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This feature is fascinating. Extension Methods give us the ability to include custom methods with the existing types w/o inheriting the actual type. Gives you the ability to invoke the methods as if they are instance methods on the actual type. But at compile time, an extension method has lower priority than the instance methods. Suppose you created an extension method name IsNullOrEmpty for the type String. The method invocation will always pick the one which is in the instance and ignore your extension method.

Though they are extending the instance type with methods, these methods are never have the ability to access the private members or methods of the type.

See this example,

namespace ExtensionMethods {
  public static class Extensions {
    public static DateTime StartOfWeek(this DateTime dt, DayOfWeek startOfWeek) {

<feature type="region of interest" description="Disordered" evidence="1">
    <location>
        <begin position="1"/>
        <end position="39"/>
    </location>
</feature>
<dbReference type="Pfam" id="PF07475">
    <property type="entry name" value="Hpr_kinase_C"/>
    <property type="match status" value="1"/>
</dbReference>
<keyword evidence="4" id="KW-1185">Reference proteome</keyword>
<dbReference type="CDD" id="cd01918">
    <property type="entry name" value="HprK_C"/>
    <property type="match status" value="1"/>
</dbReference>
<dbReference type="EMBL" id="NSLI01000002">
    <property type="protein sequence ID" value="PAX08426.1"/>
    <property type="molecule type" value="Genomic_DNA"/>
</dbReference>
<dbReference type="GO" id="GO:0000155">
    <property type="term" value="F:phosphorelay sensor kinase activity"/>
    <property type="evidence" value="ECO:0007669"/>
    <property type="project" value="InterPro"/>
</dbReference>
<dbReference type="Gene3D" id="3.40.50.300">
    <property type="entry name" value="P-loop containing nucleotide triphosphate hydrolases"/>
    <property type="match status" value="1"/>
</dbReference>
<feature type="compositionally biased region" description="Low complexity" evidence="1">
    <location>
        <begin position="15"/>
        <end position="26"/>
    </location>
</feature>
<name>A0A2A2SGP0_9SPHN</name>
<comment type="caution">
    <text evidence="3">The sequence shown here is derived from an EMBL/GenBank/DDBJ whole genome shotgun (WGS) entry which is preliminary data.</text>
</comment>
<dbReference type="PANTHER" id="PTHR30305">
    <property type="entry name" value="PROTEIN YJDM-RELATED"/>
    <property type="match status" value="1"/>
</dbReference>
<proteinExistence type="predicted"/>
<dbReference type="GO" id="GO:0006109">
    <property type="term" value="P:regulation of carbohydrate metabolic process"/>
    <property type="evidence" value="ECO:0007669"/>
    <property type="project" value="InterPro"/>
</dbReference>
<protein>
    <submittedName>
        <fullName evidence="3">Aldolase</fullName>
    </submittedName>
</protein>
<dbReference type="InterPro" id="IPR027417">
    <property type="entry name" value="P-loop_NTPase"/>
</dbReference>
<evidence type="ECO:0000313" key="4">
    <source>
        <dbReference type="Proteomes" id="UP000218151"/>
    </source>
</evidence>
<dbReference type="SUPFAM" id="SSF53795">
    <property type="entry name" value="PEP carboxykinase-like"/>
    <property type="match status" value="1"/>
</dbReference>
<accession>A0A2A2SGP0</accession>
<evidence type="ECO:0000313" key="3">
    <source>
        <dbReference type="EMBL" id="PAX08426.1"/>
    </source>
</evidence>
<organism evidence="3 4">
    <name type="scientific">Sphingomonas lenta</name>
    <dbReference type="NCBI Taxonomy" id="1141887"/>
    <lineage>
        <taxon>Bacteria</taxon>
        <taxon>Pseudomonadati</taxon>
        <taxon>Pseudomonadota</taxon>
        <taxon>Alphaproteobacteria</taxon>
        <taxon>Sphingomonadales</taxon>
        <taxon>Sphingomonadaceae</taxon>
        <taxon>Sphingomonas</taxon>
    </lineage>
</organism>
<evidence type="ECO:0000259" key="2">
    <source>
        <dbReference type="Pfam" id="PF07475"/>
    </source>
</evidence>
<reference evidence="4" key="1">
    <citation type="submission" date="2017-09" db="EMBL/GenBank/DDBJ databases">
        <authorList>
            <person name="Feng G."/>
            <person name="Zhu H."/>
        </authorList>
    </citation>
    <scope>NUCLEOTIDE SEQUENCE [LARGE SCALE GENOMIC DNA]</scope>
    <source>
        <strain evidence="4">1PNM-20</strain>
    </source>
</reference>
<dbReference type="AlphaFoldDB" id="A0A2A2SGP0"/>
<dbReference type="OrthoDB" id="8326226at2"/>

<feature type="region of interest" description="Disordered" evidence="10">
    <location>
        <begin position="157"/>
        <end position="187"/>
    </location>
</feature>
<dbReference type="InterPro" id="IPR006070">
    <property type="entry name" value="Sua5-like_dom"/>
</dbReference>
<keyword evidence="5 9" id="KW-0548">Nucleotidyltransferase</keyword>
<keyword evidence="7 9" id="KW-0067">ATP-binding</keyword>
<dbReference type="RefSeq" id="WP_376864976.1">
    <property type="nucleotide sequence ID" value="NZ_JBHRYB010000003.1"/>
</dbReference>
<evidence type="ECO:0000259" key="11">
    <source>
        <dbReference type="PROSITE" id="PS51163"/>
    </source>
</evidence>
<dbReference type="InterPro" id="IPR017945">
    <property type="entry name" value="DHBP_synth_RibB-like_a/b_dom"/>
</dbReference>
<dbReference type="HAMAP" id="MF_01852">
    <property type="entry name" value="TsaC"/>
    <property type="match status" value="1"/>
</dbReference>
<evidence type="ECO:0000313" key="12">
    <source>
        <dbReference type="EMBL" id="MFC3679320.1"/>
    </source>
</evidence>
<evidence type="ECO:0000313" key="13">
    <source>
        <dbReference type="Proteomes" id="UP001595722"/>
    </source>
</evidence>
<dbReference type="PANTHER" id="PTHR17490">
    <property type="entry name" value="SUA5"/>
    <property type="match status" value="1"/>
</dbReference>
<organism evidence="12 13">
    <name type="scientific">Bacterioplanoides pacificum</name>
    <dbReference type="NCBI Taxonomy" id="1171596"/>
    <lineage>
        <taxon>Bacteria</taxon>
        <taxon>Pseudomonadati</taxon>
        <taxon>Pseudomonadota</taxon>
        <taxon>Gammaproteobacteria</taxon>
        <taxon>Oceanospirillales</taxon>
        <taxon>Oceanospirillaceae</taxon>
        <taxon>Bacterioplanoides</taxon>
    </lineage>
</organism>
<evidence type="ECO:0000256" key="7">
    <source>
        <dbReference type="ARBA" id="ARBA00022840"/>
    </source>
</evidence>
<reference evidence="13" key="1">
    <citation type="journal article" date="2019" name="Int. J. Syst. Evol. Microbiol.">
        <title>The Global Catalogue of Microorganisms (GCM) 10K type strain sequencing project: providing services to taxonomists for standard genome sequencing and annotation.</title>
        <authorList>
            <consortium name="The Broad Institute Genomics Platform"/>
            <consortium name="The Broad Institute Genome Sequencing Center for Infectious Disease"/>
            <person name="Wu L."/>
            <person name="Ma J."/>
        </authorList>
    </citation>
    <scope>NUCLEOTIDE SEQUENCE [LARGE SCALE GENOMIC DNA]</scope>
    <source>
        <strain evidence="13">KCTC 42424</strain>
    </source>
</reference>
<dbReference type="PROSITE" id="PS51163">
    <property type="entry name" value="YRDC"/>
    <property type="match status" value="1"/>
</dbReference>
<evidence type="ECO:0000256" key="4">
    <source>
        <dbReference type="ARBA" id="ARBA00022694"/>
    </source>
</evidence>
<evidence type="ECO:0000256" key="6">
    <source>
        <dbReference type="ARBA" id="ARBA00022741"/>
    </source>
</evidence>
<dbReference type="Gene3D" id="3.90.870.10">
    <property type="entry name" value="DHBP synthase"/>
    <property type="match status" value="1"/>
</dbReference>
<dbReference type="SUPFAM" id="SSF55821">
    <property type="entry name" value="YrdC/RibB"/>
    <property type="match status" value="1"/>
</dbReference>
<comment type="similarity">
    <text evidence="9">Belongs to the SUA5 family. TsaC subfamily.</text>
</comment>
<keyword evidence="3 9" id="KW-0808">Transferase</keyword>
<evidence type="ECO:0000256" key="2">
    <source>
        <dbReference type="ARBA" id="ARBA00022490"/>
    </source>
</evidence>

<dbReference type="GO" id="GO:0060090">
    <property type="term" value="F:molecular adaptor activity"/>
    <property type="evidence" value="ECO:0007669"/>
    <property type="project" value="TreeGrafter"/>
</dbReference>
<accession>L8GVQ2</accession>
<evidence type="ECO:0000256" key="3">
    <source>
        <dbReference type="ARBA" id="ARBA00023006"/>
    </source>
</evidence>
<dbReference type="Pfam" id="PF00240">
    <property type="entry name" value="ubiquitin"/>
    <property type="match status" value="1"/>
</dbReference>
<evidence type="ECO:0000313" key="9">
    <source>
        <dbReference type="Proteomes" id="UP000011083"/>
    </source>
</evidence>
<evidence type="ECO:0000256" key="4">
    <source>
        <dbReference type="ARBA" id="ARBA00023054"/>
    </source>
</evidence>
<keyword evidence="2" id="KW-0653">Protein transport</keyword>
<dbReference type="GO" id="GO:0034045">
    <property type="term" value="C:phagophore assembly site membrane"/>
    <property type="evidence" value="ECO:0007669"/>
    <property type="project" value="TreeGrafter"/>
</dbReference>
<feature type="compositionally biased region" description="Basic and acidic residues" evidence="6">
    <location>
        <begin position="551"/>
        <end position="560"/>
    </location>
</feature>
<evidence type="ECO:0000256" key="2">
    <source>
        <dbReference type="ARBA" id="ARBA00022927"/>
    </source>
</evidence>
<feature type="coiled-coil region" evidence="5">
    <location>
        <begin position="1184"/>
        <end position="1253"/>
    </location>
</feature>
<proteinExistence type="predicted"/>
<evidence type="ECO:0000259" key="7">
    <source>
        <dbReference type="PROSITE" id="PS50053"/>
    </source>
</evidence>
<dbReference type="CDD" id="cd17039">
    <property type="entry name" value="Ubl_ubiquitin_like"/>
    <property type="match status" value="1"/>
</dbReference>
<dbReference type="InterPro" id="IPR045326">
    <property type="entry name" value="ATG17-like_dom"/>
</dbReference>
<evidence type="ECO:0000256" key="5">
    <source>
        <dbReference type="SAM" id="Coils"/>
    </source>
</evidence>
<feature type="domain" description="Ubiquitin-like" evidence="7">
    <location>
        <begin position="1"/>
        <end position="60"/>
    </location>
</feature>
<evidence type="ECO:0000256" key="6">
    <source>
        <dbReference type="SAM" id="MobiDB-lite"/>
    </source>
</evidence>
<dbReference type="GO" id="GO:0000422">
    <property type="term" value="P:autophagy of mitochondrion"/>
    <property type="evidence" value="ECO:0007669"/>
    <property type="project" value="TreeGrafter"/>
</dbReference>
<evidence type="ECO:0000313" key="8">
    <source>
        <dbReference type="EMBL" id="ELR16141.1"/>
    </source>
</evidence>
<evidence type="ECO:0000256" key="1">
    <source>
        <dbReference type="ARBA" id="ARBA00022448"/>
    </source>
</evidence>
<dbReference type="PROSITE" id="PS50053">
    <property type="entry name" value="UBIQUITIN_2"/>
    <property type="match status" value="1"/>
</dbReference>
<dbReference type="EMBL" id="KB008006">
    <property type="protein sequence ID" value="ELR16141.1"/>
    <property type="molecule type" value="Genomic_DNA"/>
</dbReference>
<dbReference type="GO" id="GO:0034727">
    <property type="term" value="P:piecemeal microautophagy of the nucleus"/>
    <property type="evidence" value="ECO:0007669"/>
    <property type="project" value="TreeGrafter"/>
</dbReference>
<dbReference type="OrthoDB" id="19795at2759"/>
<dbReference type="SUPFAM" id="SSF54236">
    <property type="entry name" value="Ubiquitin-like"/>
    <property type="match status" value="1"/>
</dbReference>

int diff = dt.DayOfWeek - startOfWeek;
      if (diff < 0) {
        diff += 7;
      }
      return dt.AddDays(-1 * diff).Date;
    }
  }
}

It will return the date of start of the week. You can invoke this method like this,

DateTime dt = DateTime.Now.StartOfWeek(DayOfWeek.Monday);
 

So to define extension method with few words we can say

- They are static methods.

- First parameter of the method must specified the type that operating on. Proceed with the ‘this’ modifier.

- Ignore first parameter during invocation.

- Call the methods as if they were instance methods on the type.

Posted on Wednesday, March 3, 2010 11:54 PM asp.net , C#.net | Back to top


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